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The Gamification of Healthcare: Emergence of the Digital Practitioner?
Eli G. Phillips Jr, PharmD, JD; Chadi Nabhan, MD, MBA; and Bruce A. Feinberg, DO
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The Gamification of Healthcare: Emergence of the Digital Practitioner?

Eli G. Phillips Jr, PharmD, JD; Chadi Nabhan, MD, MBA; and Bruce A. Feinberg, DO
Gamification in healthcare is gaining momentum, with attempts to apply gaming principles to improve patient clinical outcomes. This trend establishes the need for a “digital practitioner” who channels these games, monitors progress, and selects the most appropriate ones for a given patient.
Clinical Assessment

In applying a medical device approach to gamified apps, patient safety concerns resulting from mechanical malfunction and design flaws must be considered. From a mechanical perspective, software technology developers and the smartphone manufacturers who enable their deployment are readily able to construct designs that lack defects. However, the problematic abuse of smartphone apps has been well described, including instances in which patients can experience symptoms that mirror addiction, such as excessive use and separation anxiety.9 The DSM-5 has even proposed diagnostic criteria for “internet gaming disorder.”9 Is it too far-fetched to imagine a gamified weight-loss app that gives rise to eating disorders? Although gamification in healthcare has the potential to modify behaviors, participating in gaming is innately a behavior that may result in unintended consequences. Given concerns both real and imagined, it does not seem unreasonable for gamified health apps to undergo an assessment of efficacy and safety before being released to the public.

Practitioner Interventions

The role of practitioners in the era of gamification has not been well established, but clinical practice guidelines for game selection may be on the horizon. Noncompliance with and nonadherence to prescribed medical treatments are problems that seem well suited to alternative motivational strategies. Conceptually, a variety of disease states could be avoided or their progression substantially halted by more rational patient behavior, which might similarly be positively influenced through game application. Clinical examples include diet and exercise in patients with cardiac disease, smoking cessation in patients with chronic obstructive pulmonary disease, and lifestyle modification in patients with type 2 diabetes. Given that these chronic diseases have significant management costs, it would seem appropriate that physicians monitor the gamified apps in such clinical scenarios. The clinical spectrum of gamification in medicine may not be limited to motivating patients; rather, healthcare providers themselves may benefit from their use as process improvement and interventional research tools.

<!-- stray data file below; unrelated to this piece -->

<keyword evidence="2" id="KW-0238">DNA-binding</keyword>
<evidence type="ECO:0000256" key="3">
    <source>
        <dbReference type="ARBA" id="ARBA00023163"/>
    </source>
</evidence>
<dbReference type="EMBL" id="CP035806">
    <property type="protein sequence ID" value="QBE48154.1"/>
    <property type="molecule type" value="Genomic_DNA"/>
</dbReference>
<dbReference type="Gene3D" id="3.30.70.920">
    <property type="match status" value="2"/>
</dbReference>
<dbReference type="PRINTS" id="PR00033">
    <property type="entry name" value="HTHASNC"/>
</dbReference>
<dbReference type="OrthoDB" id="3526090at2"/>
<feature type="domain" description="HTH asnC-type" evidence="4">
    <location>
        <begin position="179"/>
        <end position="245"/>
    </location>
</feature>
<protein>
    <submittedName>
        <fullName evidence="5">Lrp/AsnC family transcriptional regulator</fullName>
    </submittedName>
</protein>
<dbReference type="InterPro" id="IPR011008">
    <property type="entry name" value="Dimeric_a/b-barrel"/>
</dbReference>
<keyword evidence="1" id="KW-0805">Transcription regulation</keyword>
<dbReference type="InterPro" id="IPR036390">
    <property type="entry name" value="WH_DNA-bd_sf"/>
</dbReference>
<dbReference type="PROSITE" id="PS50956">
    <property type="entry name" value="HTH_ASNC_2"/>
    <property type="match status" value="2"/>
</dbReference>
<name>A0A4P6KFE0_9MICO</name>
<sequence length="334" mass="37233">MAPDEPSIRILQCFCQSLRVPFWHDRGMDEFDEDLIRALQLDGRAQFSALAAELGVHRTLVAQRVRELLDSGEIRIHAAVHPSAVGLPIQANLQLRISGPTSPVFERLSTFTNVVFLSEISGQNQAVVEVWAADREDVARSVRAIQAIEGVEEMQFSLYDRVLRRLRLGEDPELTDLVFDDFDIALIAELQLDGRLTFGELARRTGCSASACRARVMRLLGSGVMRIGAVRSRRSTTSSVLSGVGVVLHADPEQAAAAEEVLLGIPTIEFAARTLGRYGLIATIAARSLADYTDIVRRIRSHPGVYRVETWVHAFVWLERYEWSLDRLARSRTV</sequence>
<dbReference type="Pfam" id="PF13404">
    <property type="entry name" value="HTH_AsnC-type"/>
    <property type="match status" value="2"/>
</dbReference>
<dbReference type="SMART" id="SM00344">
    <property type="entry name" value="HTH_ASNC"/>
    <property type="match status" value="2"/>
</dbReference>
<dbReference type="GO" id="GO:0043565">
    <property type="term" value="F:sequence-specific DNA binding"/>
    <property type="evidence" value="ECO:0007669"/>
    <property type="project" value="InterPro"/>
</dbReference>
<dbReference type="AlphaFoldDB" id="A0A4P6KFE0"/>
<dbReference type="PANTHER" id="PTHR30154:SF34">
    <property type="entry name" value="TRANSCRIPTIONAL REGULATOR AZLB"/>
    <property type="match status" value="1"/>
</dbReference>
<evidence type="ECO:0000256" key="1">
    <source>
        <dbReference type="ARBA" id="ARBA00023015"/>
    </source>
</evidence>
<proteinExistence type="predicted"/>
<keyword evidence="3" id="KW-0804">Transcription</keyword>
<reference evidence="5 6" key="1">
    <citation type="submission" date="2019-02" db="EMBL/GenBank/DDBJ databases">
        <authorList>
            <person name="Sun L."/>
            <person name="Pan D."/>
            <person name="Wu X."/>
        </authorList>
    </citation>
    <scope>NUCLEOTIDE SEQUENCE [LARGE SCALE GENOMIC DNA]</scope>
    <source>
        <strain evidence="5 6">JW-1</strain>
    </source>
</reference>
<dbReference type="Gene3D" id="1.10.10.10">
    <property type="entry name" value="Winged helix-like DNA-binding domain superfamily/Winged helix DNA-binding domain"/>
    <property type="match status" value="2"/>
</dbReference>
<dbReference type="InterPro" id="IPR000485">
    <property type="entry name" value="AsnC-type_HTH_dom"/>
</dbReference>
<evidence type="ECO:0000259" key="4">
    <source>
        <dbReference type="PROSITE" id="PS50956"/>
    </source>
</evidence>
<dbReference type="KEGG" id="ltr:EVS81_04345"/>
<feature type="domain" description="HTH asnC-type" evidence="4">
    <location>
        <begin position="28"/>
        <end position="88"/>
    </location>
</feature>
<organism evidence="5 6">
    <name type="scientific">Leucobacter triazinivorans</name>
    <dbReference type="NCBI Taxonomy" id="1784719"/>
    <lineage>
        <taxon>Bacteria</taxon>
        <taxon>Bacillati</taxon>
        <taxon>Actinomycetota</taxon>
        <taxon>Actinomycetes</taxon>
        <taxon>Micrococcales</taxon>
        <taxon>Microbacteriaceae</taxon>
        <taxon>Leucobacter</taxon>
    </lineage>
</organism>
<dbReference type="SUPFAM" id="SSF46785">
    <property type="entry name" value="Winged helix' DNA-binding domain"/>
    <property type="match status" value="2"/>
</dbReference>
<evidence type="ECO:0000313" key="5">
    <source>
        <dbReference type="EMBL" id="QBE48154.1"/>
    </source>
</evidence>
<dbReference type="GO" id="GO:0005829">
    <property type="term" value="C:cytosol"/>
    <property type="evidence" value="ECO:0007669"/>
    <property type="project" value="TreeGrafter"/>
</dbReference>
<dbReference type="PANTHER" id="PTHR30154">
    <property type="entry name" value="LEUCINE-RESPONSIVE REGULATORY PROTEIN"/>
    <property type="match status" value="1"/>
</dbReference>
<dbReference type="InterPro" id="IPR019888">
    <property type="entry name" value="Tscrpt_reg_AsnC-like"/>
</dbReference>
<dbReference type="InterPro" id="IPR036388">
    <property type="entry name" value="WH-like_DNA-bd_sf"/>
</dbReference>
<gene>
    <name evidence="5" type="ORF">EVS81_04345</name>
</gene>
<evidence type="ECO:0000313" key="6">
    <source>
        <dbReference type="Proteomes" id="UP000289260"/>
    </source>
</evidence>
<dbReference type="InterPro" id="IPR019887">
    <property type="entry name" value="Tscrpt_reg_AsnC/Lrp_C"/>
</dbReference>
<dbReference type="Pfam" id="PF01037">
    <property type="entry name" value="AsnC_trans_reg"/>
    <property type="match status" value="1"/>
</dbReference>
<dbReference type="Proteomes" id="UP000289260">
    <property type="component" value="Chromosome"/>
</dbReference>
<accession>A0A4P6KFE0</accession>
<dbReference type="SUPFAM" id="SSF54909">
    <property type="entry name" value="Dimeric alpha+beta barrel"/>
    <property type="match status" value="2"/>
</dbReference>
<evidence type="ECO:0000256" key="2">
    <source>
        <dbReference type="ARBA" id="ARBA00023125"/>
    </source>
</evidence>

The Path Forward

As gamification and software platforms become more accepted, it is possible that the need arises for the new world of the “digital practitioner”: one who specializes in healthcare apps, accepts referrals from other practitioners, identifies the best programs to meet individual patient needs, and consults to assess whether game applications might improve clinical outcomes. Getting to this point will require new assessment tools validated via real-world evidence and comparative effectiveness research. Just as patients vary in their responses to medications, it is reasonable to assume that some patients will benefit more from one game over another. A 2-way gaming interface could permit the digital practitioner to monitor the progress of the patient, address any deficiencies that might be noted, and adjust the game accordingly. Noted deficiencies could include lack of adherence to the program, skipping levels, and successes or failures in maintaining targets.

Technological advancement in healthcare is in an explosive growth phase, and there is likely a role for gamification as a next approach to modify behavior. As gamified applications for healthcare increase, the best way to protect patients is with a combination of provider and regulatory interventions.

Author Affiliations: Cardinal Health Specialty Solutions, Cardinal Health (EGP, CN, BAF), Dublin, OH.

Source of Funding: None.

Author Disclosures: The authors report no relationship or financial interest with any entity that would pose a conflict of interest with the subject matter of this article.

Authorship Information: Concept and design (EGP, CN, BAF); acquisition of data (EGP, CN, BAF); analysis and interpretation of data (EGP, CN, BAF); drafting of the manuscript (EGP, CN, BAF); critical revision of the manuscript for important intellectual content (EGP, CN, BAF); and administrative, technical, or logistic support (EGP, CN, BAF).

Address Correspondence to: Eli G. Phillips Jr, PharmD, JD, Cardinal Health Specialty Solutions, 7000 Cardinal Pl, Dublin, OH 43017. Email:

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